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DNA has been a major importance in the scientific world. For decades, scientists from various areas have been researching and dedicating their lives for the study of DNA and many have won prizes and awards for their work.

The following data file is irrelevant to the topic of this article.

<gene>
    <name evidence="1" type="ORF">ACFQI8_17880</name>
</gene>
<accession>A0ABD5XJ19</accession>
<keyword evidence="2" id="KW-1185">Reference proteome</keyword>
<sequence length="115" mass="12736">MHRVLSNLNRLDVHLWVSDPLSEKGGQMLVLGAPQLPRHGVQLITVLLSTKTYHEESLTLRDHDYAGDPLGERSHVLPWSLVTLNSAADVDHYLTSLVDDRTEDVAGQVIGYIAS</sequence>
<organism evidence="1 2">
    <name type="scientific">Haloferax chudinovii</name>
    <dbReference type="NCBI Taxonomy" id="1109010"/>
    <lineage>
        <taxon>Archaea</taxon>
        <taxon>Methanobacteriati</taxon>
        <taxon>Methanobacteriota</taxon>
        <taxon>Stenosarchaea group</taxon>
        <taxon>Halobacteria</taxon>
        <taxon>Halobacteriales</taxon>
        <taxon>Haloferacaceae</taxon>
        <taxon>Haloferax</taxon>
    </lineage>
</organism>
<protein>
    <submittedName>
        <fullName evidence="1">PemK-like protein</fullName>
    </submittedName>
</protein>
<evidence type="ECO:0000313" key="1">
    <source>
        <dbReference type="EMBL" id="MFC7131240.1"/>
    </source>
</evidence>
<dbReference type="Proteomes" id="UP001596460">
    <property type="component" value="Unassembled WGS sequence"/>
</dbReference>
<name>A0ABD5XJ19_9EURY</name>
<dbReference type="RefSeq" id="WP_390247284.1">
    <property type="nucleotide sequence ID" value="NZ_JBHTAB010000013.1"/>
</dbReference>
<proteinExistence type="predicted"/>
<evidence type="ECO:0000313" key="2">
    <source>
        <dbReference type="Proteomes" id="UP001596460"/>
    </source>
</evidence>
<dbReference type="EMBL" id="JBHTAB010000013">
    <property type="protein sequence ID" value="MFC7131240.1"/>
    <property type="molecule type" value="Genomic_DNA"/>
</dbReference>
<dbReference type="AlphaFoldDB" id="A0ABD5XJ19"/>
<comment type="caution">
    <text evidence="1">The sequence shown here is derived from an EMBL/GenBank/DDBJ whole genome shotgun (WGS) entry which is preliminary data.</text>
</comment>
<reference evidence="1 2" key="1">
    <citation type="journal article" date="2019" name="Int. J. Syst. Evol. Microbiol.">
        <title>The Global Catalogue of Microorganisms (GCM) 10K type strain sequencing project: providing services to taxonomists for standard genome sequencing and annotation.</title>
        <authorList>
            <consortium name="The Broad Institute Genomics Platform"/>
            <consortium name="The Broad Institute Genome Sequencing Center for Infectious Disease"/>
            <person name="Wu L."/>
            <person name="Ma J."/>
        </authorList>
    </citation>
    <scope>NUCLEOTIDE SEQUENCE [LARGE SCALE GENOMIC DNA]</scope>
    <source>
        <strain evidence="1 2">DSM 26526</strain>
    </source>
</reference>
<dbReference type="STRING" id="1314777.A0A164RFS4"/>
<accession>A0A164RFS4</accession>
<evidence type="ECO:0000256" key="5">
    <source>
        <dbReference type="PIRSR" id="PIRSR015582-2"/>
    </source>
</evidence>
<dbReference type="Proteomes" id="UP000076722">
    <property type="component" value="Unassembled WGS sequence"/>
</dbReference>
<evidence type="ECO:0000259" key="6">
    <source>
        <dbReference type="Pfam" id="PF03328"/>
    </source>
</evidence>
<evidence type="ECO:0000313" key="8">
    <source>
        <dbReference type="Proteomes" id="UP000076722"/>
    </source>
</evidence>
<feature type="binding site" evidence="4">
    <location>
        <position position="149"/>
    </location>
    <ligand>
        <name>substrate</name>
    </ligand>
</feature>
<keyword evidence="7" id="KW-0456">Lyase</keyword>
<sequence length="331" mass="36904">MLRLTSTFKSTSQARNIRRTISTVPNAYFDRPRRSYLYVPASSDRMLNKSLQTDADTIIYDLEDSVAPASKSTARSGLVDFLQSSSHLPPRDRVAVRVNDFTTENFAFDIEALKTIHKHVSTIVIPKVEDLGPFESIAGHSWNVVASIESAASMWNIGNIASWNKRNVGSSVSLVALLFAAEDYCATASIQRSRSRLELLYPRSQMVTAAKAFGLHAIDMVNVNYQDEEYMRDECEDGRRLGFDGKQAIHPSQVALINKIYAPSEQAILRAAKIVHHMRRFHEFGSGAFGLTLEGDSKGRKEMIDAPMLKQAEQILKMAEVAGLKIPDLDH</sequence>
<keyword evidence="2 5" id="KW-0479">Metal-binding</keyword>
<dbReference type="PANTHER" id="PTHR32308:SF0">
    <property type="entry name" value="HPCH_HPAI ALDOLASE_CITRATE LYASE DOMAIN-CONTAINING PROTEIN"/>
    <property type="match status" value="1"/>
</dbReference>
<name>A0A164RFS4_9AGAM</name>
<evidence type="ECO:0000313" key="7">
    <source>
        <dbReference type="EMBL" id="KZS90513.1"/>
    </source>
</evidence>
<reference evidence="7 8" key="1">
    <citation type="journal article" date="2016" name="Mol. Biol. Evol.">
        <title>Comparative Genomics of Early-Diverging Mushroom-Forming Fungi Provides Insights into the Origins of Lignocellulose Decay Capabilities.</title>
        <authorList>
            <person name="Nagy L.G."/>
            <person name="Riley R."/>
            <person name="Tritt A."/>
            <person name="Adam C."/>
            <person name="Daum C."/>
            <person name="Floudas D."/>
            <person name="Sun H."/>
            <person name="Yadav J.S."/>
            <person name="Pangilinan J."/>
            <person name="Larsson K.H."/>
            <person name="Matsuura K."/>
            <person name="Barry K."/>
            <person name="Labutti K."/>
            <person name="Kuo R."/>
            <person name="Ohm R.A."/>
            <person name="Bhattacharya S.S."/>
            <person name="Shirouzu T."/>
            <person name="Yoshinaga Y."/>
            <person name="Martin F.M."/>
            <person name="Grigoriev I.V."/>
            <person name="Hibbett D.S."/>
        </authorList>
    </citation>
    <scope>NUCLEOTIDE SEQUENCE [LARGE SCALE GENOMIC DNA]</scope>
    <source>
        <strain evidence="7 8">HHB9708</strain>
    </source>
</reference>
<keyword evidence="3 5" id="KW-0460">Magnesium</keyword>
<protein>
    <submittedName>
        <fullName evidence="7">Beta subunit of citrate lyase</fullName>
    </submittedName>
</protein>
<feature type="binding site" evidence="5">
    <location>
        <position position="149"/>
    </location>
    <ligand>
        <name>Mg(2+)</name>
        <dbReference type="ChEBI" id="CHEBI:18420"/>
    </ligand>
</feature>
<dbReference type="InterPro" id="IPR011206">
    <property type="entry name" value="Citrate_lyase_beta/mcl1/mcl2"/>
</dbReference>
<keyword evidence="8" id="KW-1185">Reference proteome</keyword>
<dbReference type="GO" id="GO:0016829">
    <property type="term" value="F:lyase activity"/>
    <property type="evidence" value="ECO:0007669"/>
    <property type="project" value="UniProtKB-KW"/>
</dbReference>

The discovery of DNA has been a long journey, it all started in 1866 when Gregor Mendel, a monk, published his study of the hereditary traits of pea plants and how some traits are passed from parents to offspring. Mendel had used his experiment to create the Laws of Hereditary which are the Law of Segregation, the Law of Independent Assortment, and the Law of Dominance. In 1869, a Swiss physiologist chemist by the name Freidrich Miescher found something acidic and different while studying white blood cells and its nucleus and named it nuclein, which is really DNA. In 1911, Thomas Hunt experimented with his students with fruit flies and discovered about general linkage and the chromosomal theory of hereditary. Later, in 1928, Frederick Griffith discovered the process of transformation when he injected mice with a harmless bacteria and another bacteria that gave the mice pneumonia and killed them. Taking strains of the killer bacteria to the harmless had him believe in transformation where the non-fatal bacteria was forever changed to the fatal bacteria for the fatal bacteria’s gene changed the non-fatal bacteria. In the 1940s, George Beedle and Edward Tatum experimented with bread mold and discovered that one gene connected with one enzyme. In 1944, Oswald Avery, Colin  MacLeod, and Maclyn McCarty performed experiments that identified the substance in Griffith’s work was actually DNA, not protein that changed the properties of cells. Early 1950s, Erwin Chargoff discovers that the base pairs are equal to each other so adenine and thymine are the same to cytosine and guanine. Few years later in 1952, Martha Chase and Alfred Hershey conducted experiments with bacteriophage, a virus, to find out if Avery’s work was supported and if genes really did come from DNA, the experiment supported Avery’s conclusion and it opened a pathway to that all living cells’ DNA comes from genes. During 1953, Francis Crick ad James Watson published their idea of what a DNA molecule looks like. The molecule appeared to be a double helix with base pairs and this description became the first accurate model of the DNA molecule. During the 2000s, a project to find out where all the genes were and the purpose of each specific genes began. This project was called the Human Genome Project and in 2003, the Human Genome Project finished and Francis Collins and Craig Venter announced and published the sequence and map of the human genome.

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